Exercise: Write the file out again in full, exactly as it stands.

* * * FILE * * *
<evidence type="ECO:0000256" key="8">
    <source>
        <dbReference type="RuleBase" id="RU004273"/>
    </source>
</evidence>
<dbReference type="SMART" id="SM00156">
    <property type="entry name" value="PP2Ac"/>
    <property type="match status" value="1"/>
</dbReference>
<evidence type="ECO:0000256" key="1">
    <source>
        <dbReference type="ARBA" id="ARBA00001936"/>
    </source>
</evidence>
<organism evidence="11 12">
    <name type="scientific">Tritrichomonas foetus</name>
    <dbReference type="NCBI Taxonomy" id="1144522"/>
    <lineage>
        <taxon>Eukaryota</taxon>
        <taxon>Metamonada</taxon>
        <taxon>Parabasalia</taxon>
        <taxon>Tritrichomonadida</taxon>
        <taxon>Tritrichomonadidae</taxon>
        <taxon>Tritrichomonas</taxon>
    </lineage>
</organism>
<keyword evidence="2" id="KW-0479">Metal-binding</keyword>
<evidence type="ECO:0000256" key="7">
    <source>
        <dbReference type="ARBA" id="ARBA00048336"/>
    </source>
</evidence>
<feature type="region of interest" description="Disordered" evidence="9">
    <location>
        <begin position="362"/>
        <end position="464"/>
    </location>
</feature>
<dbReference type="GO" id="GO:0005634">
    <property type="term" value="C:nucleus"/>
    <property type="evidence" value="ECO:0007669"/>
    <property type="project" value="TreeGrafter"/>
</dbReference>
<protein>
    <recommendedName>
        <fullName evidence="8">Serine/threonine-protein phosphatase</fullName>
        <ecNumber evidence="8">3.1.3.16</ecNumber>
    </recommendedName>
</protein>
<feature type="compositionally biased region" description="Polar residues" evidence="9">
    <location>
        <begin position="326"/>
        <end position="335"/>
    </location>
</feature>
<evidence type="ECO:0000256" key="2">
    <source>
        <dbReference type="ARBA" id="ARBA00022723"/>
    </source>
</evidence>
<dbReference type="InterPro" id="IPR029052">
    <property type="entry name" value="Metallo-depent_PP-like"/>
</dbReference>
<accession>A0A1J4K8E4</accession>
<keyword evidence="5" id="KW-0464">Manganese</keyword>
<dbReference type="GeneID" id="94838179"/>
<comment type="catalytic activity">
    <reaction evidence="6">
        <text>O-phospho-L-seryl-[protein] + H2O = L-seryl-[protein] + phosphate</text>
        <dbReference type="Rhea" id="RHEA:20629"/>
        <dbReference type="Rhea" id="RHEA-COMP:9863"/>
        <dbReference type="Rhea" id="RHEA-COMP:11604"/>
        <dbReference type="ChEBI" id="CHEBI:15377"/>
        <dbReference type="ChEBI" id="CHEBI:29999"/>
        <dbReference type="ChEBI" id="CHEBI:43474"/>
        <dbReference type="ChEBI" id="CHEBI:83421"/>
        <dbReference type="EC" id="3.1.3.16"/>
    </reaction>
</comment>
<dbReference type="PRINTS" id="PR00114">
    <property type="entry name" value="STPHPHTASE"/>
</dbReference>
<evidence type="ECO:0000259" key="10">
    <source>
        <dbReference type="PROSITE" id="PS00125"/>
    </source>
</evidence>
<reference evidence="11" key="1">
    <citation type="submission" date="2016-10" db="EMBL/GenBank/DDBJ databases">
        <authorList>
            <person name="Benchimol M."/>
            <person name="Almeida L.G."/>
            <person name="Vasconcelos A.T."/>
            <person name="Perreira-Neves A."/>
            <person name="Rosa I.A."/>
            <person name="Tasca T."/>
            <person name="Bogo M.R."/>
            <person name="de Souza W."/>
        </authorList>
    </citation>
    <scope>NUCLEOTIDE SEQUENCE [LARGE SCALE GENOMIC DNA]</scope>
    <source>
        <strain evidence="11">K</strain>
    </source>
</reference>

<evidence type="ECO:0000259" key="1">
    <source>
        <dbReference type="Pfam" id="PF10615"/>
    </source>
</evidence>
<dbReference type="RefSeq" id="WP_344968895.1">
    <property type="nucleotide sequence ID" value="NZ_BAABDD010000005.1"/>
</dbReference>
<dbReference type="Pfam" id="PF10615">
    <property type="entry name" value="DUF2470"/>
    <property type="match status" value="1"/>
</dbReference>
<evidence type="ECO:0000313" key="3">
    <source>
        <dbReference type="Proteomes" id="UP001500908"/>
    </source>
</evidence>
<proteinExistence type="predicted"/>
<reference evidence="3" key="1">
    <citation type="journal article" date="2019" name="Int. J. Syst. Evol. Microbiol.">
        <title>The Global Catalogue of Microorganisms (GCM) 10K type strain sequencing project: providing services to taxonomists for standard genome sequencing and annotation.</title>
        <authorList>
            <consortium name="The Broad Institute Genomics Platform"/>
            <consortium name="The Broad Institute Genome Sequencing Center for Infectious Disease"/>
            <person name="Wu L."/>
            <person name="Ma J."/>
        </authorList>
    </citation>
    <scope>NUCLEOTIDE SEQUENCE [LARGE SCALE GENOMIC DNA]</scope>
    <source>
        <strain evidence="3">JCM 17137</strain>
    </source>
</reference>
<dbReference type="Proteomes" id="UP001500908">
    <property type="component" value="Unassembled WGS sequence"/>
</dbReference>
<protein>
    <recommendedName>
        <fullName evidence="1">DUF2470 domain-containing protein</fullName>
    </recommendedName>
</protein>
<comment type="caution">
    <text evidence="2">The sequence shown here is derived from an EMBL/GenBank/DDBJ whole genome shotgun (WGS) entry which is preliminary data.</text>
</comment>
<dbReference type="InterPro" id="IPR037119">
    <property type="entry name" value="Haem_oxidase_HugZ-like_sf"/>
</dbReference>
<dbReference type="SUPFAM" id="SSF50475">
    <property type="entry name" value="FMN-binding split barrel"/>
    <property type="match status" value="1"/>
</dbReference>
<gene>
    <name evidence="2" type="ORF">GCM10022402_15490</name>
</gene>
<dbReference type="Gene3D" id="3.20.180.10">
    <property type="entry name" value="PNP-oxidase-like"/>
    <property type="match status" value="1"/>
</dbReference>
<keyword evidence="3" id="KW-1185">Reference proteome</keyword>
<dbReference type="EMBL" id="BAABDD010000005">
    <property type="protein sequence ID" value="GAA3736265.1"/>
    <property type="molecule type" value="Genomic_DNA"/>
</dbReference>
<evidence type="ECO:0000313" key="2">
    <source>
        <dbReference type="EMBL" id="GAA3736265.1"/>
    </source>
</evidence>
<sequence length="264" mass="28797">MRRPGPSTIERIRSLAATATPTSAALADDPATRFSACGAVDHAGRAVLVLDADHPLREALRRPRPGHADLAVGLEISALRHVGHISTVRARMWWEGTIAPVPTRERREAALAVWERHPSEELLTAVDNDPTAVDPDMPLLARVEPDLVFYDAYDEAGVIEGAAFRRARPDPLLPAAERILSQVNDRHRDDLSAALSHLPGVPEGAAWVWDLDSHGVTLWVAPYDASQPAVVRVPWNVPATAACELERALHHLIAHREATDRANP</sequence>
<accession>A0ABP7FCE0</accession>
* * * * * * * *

<evidence type="ECO:0000256" key="8">
    <source>
        <dbReference type="RuleBase" id="RU004273"/>
    </source>
</evidence>
<dbReference type="SMART" id="SM00156">
    <property type="entry name" value="PP2Ac"/>
    <property type="match status" value="1"/>
</dbReference>
<evidence type="ECO:0000256" key="1">
    <source>
        <dbReference type="ARBA" id="ARBA00001936"/>
    </source>
</evidence>
<organism evidence="11 12">
    <name type="scientific">Tritrichomonas foetus</name>
    <dbReference type="NCBI Taxonomy" id="1144522"/>
    <lineage>
        <taxon>Eukaryota</taxon>
        <taxon>Metamonada</taxon>
        <taxon>Parabasalia</taxon>
        <taxon>Tritrichomonadida</taxon>
        <taxon>Tritrichomonadidae</taxon>
        <taxon>Tritrichomonas</taxon>
    </lineage>
</organism>
<keyword evidence="2" id="KW-0479">Metal-binding</keyword>
<evidence type="ECO:0000256" key="7">
    <source>
        <dbReference type="ARBA" id="ARBA00048336"/>
    </source>
</evidence>
<feature type="region of interest" description="Disordered" evidence="9">
    <location>
        <begin position="362"/>
        <end position="464"/>
    </location>
</feature>
<dbReference type="GO" id="GO:0005634">
    <property type="term" value="C:nucleus"/>
    <property type="evidence" value="ECO:0007669"/>
    <property type="project" value="TreeGrafter"/>
</dbReference>
<protein>
    <recommendedName>
        <fullName evidence="8">Serine/threonine-protein phosphatase</fullName>
        <ecNumber evidence="8">3.1.3.16</ecNumber>
    </recommendedName>
</protein>
<feature type="compositionally biased region" description="Polar residues" evidence="9">
    <location>
        <begin position="326"/>
        <end position="335"/>
    </location>
</feature>
<evidence type="ECO:0000256" key="2">
    <source>
        <dbReference type="ARBA" id="ARBA00022723"/>
    </source>
</evidence>
<dbReference type="InterPro" id="IPR029052">
    <property type="entry name" value="Metallo-depent_PP-like"/>
</dbReference>
<accession>A0A1J4K8E4</accession>
<keyword evidence="5" id="KW-0464">Manganese</keyword>
<dbReference type="GeneID" id="94838179"/>
<comment type="catalytic activity">
    <reaction evidence="6">
        <text>O-phospho-L-seryl-[protein] + H2O = L-seryl-[protein] + phosphate</text>
        <dbReference type="Rhea" id="RHEA:20629"/>
        <dbReference type="Rhea" id="RHEA-COMP:9863"/>
        <dbReference type="Rhea" id="RHEA-COMP:11604"/>
        <dbReference type="ChEBI" id="CHEBI:15377"/>
        <dbReference type="ChEBI" id="CHEBI:29999"/>
        <dbReference type="ChEBI" id="CHEBI:43474"/>
        <dbReference type="ChEBI" id="CHEBI:83421"/>
        <dbReference type="EC" id="3.1.3.16"/>
    </reaction>
</comment>
<dbReference type="PRINTS" id="PR00114">
    <property type="entry name" value="STPHPHTASE"/>
</dbReference>
<evidence type="ECO:0000259" key="10">
    <source>
        <dbReference type="PROSITE" id="PS00125"/>
    </source>
</evidence>
<reference evidence="11" key="1">
    <citation type="submission" date="2016-10" db="EMBL/GenBank/DDBJ databases">
        <authorList>
            <person name="Benchimol M."/>
            <person name="Almeida L.G."/>
            <person name="Vasconcelos A.T."/>
            <person name="Perreira-Neves A."/>
            <person name="Rosa I.A."/>
            <person name="Tasca T."/>
            <person name="Bogo M.R."/>
            <person name="de Souza W."/>
        </authorList>
    </citation>
    <scope>NUCLEOTIDE SEQUENCE [LARGE SCALE GENOMIC DNA]</scope>
    <source>
        <strain evidence="11">K</strain>
    </source>
</reference>

<evidence type="ECO:0000259" key="1">
    <source>
        <dbReference type="Pfam" id="PF10615"/>
    </source>
</evidence>
<dbReference type="RefSeq" id="WP_344968895.1">
    <property type="nucleotide sequence ID" value="NZ_BAABDD010000005.1"/>
</dbReference>
<dbReference type="Pfam" id="PF10615">
    <property type="entry name" value="DUF2470"/>
    <property type="match status" value="1"/>
</dbReference>
<evidence type="ECO:0000313" key="3">
    <source>
        <dbReference type="Proteomes" id="UP001500908"/>
    </source>
</evidence>
<proteinExistence type="predicted"/>
<reference evidence="3" key="1">
    <citation type="journal article" date="2019" name="Int. J. Syst. Evol. Microbiol.">
        <title>The Global Catalogue of Microorganisms (GCM) 10K type strain sequencing project: providing services to taxonomists for standard genome sequencing and annotation.</title>
        <authorList>
            <consortium name="The Broad Institute Genomics Platform"/>
            <consortium name="The Broad Institute Genome Sequencing Center for Infectious Disease"/>
            <person name="Wu L."/>
            <person name="Ma J."/>
        </authorList>
    </citation>
    <scope>NUCLEOTIDE SEQUENCE [LARGE SCALE GENOMIC DNA]</scope>
    <source>
        <strain evidence="3">JCM 17137</strain>
    </source>
</reference>
<dbReference type="Proteomes" id="UP001500908">
    <property type="component" value="Unassembled WGS sequence"/>
</dbReference>
<protein>
    <recommendedName>
        <fullName evidence="1">DUF2470 domain-containing protein</fullName>
    </recommendedName>
</protein>
<comment type="caution">
    <text evidence="2">The sequence shown here is derived from an EMBL/GenBank/DDBJ whole genome shotgun (WGS) entry which is preliminary data.</text>
</comment>
<dbReference type="InterPro" id="IPR037119">
    <property type="entry name" value="Haem_oxidase_HugZ-like_sf"/>
</dbReference>
<dbReference type="SUPFAM" id="SSF50475">
    <property type="entry name" value="FMN-binding split barrel"/>
    <property type="match status" value="1"/>
</dbReference>
<gene>
    <name evidence="2" type="ORF">GCM10022402_15490</name>
</gene>
<dbReference type="Gene3D" id="3.20.180.10">
    <property type="entry name" value="PNP-oxidase-like"/>
    <property type="match status" value="1"/>
</dbReference>
<keyword evidence="3" id="KW-1185">Reference proteome</keyword>
<dbReference type="EMBL" id="BAABDD010000005">
    <property type="protein sequence ID" value="GAA3736265.1"/>
    <property type="molecule type" value="Genomic_DNA"/>
</dbReference>
<evidence type="ECO:0000313" key="2">
    <source>
        <dbReference type="EMBL" id="GAA3736265.1"/>
    </source>
</evidence>
<sequence length="264" mass="28797">MRRPGPSTIERIRSLAATATPTSAALADDPATRFSACGAVDHAGRAVLVLDADHPLREALRRPRPGHADLAVGLEISALRHVGHISTVRARMWWEGTIAPVPTRERREAALAVWERHPSEELLTAVDNDPTAVDPDMPLLARVEPDLVFYDAYDEAGVIEGAAFRRARPDPLLPAAERILSQVNDRHRDDLSAALSHLPGVPEGAAWVWDLDSHGVTLWVAPYDASQPAVVRVPWNVPATAACELERALHHLIAHREATDRANP</sequence>
<accession>A0ABP7FCE0</accession>